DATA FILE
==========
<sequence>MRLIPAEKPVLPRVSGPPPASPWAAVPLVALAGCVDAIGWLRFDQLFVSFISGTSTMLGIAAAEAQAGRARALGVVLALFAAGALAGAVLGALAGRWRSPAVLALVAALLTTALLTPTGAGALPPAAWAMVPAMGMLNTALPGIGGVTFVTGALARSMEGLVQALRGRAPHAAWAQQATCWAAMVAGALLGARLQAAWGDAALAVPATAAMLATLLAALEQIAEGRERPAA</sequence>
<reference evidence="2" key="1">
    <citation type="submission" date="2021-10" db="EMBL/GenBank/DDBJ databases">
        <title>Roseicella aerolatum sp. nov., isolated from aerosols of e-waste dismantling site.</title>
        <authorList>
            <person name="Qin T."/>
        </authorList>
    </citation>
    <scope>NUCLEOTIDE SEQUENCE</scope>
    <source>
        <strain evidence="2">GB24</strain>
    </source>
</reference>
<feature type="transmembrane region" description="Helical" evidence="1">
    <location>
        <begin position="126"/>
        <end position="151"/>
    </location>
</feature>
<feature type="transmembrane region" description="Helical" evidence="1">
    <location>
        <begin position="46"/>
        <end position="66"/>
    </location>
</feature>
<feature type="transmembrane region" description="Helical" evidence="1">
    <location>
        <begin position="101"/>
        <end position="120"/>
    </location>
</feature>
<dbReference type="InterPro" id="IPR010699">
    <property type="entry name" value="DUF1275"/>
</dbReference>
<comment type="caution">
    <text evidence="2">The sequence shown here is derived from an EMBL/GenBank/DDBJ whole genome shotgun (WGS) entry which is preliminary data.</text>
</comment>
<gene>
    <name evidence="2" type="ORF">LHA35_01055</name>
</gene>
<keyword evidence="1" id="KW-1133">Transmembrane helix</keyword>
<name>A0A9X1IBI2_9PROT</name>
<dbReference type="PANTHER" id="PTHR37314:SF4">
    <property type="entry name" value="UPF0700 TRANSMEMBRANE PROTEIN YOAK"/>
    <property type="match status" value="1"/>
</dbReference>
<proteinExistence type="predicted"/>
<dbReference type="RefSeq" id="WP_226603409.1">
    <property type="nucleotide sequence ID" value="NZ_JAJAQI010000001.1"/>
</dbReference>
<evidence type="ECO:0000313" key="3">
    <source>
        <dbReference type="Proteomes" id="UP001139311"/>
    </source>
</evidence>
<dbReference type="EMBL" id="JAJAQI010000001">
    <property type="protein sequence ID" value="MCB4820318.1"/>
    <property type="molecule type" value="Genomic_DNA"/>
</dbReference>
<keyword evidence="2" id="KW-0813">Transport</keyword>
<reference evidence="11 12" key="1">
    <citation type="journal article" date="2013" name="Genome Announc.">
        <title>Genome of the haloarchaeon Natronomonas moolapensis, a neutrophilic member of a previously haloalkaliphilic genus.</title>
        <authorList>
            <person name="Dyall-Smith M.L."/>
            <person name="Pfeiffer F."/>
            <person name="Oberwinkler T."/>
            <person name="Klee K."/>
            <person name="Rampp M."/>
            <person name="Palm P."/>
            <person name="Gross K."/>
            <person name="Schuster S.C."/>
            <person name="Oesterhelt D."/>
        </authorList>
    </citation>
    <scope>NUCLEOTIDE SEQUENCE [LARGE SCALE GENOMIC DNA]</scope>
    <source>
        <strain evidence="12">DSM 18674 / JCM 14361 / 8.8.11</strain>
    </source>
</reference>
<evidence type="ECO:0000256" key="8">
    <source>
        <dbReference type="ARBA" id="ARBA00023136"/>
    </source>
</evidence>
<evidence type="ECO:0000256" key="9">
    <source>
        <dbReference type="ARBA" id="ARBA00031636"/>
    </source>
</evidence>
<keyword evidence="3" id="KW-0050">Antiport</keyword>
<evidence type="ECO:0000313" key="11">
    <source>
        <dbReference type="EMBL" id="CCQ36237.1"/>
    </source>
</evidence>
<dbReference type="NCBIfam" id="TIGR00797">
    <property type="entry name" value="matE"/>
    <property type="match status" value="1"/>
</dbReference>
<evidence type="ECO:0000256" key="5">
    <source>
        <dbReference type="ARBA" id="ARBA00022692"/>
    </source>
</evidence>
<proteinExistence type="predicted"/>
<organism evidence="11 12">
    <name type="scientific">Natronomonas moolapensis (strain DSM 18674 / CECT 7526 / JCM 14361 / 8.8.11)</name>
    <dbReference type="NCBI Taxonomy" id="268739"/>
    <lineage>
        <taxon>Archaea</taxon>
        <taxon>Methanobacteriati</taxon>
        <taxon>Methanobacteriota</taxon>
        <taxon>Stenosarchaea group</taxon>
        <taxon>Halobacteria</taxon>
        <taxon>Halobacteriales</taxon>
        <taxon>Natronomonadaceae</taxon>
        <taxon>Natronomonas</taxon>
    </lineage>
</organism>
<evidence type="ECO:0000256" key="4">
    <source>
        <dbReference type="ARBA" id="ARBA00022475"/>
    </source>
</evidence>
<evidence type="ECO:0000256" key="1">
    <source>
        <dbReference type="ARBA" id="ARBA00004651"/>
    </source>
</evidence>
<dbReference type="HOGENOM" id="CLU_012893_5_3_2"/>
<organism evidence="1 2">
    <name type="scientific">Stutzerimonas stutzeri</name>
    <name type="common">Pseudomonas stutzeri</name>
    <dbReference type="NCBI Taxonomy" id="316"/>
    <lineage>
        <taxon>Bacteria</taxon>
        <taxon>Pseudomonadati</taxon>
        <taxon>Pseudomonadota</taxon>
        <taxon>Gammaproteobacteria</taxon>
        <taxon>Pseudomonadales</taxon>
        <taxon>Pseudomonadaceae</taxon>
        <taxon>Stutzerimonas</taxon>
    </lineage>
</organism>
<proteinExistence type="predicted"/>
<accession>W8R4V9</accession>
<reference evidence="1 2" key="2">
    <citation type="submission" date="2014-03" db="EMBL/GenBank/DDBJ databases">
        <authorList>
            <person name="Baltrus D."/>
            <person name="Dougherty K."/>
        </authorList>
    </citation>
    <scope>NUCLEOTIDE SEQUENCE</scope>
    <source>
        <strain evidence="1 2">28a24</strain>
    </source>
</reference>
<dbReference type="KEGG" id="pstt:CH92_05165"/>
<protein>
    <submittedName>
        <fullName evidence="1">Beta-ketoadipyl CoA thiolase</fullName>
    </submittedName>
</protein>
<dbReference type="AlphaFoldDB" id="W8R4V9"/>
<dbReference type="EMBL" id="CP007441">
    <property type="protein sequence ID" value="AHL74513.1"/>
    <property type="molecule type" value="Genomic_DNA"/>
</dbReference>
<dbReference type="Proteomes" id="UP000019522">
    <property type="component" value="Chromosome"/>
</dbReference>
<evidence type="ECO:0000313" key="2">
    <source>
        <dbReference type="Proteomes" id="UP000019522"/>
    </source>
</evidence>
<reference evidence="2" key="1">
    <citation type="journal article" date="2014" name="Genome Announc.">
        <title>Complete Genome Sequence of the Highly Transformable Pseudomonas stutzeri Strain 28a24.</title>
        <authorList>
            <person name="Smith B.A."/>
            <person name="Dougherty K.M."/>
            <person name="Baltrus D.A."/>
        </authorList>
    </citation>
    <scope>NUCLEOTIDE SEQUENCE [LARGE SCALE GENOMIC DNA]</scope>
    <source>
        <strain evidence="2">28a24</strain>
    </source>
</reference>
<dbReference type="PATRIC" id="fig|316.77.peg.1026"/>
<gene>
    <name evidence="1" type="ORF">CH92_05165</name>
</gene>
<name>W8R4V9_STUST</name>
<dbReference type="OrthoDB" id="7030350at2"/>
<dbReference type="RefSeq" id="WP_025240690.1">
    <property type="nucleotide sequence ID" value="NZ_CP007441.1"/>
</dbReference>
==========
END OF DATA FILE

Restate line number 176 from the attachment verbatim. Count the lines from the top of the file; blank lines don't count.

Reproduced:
        <dbReference type="Proteomes" id="UP000019522"/>